A lawsuit brought by 9,000 Huffington Post bloggers who were hoping to get a piece of the site's $315 million sale to AOL last year has been dismissed. The class-action suit, which contended that the free posts were much of what gave the site its much talked-about, apparently massive value, was thrown out by U.S. District Judge John Koeltl, who concluded that "no one forced" the 9,000 bloggers involved in the action to "repeatedly provide their work with no expectation of being paid, and said they got what they bargained for when their works were published." And what was it they bargained for, exactly?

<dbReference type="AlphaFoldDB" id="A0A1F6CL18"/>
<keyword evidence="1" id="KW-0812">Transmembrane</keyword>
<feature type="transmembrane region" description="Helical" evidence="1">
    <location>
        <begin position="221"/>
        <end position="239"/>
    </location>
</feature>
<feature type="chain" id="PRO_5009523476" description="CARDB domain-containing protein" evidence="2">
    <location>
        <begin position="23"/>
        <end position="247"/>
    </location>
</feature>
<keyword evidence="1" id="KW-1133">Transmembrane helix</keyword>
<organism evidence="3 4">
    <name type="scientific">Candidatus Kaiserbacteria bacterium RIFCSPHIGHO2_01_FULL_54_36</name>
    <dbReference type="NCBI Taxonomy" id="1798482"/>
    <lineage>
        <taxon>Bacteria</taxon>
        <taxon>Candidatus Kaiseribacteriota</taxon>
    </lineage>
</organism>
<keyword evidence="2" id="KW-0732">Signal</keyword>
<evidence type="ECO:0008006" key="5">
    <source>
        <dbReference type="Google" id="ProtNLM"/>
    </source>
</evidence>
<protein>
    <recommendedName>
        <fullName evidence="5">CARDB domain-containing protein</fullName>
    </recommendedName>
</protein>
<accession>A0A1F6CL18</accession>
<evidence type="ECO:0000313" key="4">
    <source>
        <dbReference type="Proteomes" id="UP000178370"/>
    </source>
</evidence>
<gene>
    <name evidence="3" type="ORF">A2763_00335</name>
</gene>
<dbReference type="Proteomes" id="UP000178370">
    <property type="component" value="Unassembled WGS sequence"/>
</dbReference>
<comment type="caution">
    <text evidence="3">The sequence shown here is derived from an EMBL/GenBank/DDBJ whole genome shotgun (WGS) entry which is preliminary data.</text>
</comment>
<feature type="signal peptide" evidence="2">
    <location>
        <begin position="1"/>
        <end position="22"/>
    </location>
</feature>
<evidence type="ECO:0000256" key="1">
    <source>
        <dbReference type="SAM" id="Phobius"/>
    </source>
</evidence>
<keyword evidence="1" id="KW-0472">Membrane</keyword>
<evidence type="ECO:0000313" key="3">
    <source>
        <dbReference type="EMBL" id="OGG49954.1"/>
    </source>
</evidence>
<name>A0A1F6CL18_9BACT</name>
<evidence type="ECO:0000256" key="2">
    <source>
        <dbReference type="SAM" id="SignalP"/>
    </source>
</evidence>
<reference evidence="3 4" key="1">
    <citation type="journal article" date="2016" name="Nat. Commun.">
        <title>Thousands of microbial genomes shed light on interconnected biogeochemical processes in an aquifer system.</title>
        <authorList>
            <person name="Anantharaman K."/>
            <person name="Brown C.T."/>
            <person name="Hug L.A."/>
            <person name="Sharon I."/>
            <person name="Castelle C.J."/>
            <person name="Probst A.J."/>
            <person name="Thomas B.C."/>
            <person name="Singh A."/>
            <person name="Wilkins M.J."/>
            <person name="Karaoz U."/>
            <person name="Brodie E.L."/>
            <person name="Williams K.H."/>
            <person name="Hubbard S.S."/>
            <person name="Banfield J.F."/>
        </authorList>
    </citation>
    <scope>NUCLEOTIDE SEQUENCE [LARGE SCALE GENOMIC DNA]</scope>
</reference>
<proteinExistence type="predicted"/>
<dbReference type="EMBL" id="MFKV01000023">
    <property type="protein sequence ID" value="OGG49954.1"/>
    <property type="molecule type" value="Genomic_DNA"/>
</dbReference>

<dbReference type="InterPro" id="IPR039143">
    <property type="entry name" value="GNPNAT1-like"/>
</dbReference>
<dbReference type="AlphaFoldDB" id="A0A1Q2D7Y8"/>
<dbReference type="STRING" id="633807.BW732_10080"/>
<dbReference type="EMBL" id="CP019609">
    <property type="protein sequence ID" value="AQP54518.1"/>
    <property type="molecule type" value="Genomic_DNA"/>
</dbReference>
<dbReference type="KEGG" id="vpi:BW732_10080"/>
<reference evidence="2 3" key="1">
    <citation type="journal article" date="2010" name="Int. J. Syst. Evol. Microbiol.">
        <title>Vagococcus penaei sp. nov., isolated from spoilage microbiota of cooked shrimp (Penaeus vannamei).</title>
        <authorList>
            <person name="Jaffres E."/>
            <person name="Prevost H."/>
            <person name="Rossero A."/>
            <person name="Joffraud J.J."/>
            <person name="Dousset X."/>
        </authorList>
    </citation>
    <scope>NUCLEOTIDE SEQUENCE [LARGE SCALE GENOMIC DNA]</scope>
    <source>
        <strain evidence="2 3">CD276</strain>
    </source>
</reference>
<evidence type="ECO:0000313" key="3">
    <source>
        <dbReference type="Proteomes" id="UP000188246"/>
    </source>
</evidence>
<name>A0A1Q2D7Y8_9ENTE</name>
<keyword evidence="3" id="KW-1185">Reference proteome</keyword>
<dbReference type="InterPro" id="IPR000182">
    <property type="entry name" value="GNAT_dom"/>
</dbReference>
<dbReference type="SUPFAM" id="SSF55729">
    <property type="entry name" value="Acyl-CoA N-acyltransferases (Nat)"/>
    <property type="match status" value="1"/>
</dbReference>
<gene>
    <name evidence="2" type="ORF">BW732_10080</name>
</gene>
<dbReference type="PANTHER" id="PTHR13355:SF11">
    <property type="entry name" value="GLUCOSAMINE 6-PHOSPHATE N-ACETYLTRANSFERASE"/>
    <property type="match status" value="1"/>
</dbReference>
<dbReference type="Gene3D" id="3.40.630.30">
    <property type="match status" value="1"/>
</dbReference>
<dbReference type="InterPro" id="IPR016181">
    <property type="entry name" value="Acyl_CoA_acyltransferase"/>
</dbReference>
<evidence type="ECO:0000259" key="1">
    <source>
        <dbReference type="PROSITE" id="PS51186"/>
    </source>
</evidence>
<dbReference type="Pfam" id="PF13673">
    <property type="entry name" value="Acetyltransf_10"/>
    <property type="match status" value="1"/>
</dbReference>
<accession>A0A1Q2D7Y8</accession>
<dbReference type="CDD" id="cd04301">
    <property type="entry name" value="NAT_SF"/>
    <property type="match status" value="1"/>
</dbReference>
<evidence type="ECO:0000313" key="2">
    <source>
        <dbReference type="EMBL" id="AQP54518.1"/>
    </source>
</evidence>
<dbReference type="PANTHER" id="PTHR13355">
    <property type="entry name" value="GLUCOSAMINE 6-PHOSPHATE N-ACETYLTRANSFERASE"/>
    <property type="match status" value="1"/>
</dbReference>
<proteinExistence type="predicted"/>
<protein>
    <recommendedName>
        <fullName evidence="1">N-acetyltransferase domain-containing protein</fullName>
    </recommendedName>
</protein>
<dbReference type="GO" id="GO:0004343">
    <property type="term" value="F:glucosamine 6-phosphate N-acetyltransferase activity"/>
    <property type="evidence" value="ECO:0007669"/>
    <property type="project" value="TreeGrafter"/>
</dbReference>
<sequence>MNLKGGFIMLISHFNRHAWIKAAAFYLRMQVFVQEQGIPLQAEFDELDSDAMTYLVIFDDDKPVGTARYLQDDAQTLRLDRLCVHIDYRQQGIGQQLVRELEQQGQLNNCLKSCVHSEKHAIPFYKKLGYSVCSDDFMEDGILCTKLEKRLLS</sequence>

Basically, as Columbia Law School professor John Coffee put it to Reuters, it was the chance to write "the electronic equivalent of a letter to the editor. You are rewarded by publication." A lawyer for the group, which also claims that AOL misled them about the pageviews and money their posts generated after the sale, says they are now "reviewing the case" (which, because of the nature of the ruling, cannot be brought again) and "considering their options." Hopefully, this time, those options will be paid ones.